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Unna is just a hop, skip and a jump from Dortmund. Come and enjoy the jewel box houses, the windy streets and the cool and industrial modern Center for International Light Art.

Getting started

From the train station, you are right on the edge of the city. Walk up the stairs and you are in the Rathausplatz, complete with the new and modern city hall and St. Katarina’s church. The information points with sightseeing information are scattered fairly regularly around the city, but since the streets are rather windy and not super well marked, a map from the tourist information office is recommended.
To get to the office, walk down Bahnhofstraße to the market place and take a right on Massener Straße to Lindenplatz. The tourist information office is located in the zib building, which is also home to the center for adult education and the Center for International Light Art.

Fachwerkhäuser - Meisterhaus

The timber framed houses are what make many of the little German cities so exciting and unique, and Unna is no exception. The houses hear had more color than usual and it is worthwhile to spend some time examining some of the details on the houses in the marketplace.
The “Altdeutsche Bierstuben”, or old German bier parlor, is another great example of the timber framed houses in Unna. Walk down Hertingerstraße from the marketplace and you will see other examples of this typical architecture. Today, the Bierstuben is called the Meisterhaus, and is a working restaurant.

Center for International Light Art – Zentrum für Internationale Lichtkunst

This funky museum is without a doubt the coolest thing in town. Admission is only with a guided tour, which lasts one hour. The center uses the old brewery building to showcase its art. Each room contains a piece from a different international artist, and all pieces involve intense lighting, which often tricks the eye and tickles the other senses. Be prepared to take off your shoes, be spooked, hear voices, see some strobe lighting and see things that aren’t there at all.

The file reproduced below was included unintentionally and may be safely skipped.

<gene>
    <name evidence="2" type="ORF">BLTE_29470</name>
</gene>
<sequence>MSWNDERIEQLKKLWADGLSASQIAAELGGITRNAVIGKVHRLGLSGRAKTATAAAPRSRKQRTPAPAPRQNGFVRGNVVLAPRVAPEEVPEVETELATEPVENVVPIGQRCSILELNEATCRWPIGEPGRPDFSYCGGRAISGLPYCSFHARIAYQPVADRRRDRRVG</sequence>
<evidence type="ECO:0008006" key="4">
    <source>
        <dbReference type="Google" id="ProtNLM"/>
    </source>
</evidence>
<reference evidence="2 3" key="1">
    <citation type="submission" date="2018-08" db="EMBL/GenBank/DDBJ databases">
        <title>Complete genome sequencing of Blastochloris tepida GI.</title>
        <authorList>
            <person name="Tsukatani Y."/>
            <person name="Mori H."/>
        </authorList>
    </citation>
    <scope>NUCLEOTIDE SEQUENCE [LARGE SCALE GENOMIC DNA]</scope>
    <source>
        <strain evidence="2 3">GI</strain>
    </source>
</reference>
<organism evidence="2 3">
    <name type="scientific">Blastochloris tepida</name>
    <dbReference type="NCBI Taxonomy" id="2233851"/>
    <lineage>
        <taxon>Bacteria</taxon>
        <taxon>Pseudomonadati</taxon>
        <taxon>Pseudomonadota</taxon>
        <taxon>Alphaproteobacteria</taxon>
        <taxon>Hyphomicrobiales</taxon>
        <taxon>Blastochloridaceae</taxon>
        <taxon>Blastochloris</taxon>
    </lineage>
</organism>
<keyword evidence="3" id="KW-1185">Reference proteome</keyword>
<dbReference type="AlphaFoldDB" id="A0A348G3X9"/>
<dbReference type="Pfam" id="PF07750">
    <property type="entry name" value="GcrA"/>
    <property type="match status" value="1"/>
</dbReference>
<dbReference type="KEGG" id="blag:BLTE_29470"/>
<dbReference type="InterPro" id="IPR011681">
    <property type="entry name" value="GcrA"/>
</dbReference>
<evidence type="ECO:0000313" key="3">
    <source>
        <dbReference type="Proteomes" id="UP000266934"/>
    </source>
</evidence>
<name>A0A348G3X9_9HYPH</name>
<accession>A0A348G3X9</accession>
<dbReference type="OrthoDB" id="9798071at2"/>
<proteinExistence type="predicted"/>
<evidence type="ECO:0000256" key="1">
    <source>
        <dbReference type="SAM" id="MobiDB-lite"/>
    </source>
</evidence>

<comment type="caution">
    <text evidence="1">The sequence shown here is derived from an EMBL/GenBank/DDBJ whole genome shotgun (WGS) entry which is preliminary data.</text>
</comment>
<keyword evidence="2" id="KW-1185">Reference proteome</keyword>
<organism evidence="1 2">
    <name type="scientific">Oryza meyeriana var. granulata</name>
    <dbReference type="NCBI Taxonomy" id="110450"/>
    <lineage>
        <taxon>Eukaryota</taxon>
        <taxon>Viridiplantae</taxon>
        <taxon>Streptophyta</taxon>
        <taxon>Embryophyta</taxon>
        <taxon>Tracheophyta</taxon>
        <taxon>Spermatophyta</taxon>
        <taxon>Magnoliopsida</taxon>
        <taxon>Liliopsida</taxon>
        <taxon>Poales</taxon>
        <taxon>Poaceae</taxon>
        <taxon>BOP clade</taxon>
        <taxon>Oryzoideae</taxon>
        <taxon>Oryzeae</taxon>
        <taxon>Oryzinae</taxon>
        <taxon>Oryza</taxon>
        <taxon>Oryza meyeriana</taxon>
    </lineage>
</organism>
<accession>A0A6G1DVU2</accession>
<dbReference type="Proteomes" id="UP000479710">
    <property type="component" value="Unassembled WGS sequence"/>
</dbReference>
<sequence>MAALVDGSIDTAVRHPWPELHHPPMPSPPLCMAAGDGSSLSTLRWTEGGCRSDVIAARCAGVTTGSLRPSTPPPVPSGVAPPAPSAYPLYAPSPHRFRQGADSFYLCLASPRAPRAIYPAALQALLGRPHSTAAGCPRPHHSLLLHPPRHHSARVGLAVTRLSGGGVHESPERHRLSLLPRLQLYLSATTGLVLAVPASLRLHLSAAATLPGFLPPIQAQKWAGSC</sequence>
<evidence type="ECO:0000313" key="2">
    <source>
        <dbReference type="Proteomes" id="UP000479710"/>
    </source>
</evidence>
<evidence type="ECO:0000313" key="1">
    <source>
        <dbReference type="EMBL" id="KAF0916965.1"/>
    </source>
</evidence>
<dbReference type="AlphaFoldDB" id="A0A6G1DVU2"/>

English tours are available for a group of 10 or more.


Next to the big church in the Kirchplatz, the Nicolaiviertel was named after D. Phillipp Nicolai, who was the town priest, founder of the choral and hymn writer. The houses on the small alleyway to the north of the church, signed as the “Nicolai4tel” have a unique structure, but are also timber framed. Check out the Hellweg Museum for more information on Mr. Nicolai.

Hellweg Museum

The Hellweg Museum was undergoing some construction while I visited, but the workers assured me that all would be finished around November 2007. The museum is a little history museum, with a few different floors with a little bit of this and that. There is information on the ground floor about the town during medieval times and the Hellweg, which was a trading route between Duisburg and Paderborn.
The museum is listed as Burg on the sight seeing list and is located next to the town wall and the gardens on the Ostring.

St. Katarina

The church is modern, having been built in the 1930’s. What is most impressive inside is the glass artwork. The construction behind the huge crucifix at the altar is of glass sheets, with black and grey painted patterns. Similar glass design can be seen on the left hand side of the church around the statue of St. Katarina, above the tiny sarcophagus. This church has some nice little modern treasures and is worth the visit.

How to get there: Easy. From the Dortmund main train station, take one of the regional trains (direction:Soest) to Unna. The trip is 25 minutes and trains leave twice an hour, every hour.

Great things:The old colourful timber framed houses and the Center for International Light Art are definitely the highlights of Unna.

Date of visit: August 30, 2007